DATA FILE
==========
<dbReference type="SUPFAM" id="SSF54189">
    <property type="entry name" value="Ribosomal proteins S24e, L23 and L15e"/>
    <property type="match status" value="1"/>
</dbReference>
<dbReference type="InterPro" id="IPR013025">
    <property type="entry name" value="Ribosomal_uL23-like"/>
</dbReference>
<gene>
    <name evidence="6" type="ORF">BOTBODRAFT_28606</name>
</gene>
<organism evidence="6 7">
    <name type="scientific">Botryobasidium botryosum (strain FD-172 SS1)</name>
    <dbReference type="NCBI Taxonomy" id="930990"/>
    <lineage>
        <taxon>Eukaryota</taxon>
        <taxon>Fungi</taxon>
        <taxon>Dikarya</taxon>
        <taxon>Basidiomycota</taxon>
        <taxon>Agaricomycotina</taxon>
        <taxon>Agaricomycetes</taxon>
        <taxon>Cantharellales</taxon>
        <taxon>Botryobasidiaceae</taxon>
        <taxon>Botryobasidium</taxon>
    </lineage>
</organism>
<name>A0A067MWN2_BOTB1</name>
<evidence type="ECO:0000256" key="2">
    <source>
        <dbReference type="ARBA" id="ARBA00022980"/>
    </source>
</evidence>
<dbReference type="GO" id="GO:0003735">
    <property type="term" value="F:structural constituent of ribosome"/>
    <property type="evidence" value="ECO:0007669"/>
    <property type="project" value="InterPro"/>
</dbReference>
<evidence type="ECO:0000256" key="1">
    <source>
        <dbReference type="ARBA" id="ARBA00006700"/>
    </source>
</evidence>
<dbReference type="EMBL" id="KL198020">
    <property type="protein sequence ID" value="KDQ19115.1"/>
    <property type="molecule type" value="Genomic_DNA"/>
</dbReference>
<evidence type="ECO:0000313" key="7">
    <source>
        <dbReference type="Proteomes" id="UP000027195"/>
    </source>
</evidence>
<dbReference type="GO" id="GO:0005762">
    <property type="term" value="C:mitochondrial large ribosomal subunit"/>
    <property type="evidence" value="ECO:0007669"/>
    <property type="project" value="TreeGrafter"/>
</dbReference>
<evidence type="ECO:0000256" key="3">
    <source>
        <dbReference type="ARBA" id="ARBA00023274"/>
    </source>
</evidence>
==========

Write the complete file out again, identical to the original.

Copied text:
<dbReference type="SUPFAM" id="SSF54189">
    <property type="entry name" value="Ribosomal proteins S24e, L23 and L15e"/>
    <property type="match status" value="1"/>
</dbReference>
<dbReference type="InterPro" id="IPR013025">
    <property type="entry name" value="Ribosomal_uL23-like"/>
</dbReference>
<gene>
    <name evidence="6" type="ORF">BOTBODRAFT_28606</name>
</gene>
<organism evidence="6 7">
    <name type="scientific">Botryobasidium botryosum (strain FD-172 SS1)</name>
    <dbReference type="NCBI Taxonomy" id="930990"/>
    <lineage>
        <taxon>Eukaryota</taxon>
        <taxon>Fungi</taxon>
        <taxon>Dikarya</taxon>
        <taxon>Basidiomycota</taxon>
        <taxon>Agaricomycotina</taxon>
        <taxon>Agaricomycetes</taxon>
        <taxon>Cantharellales</taxon>
        <taxon>Botryobasidiaceae</taxon>
        <taxon>Botryobasidium</taxon>
    </lineage>
</organism>
<name>A0A067MWN2_BOTB1</name>
<evidence type="ECO:0000256" key="2">
    <source>
        <dbReference type="ARBA" id="ARBA00022980"/>
    </source>
</evidence>
<dbReference type="GO" id="GO:0003735">
    <property type="term" value="F:structural constituent of ribosome"/>
    <property type="evidence" value="ECO:0007669"/>
    <property type="project" value="InterPro"/>
</dbReference>
<evidence type="ECO:0000256" key="1">
    <source>
        <dbReference type="ARBA" id="ARBA00006700"/>
    </source>
</evidence>
<dbReference type="EMBL" id="KL198020">
    <property type="protein sequence ID" value="KDQ19115.1"/>
    <property type="molecule type" value="Genomic_DNA"/>
</dbReference>
<evidence type="ECO:0000313" key="7">
    <source>
        <dbReference type="Proteomes" id="UP000027195"/>
    </source>
</evidence>
<dbReference type="GO" id="GO:0005762">
    <property type="term" value="C:mitochondrial large ribosomal subunit"/>
    <property type="evidence" value="ECO:0007669"/>
    <property type="project" value="TreeGrafter"/>
</dbReference>
<evidence type="ECO:0000256" key="3">
    <source>
        <dbReference type="ARBA" id="ARBA00023274"/>
    </source>
</evidence>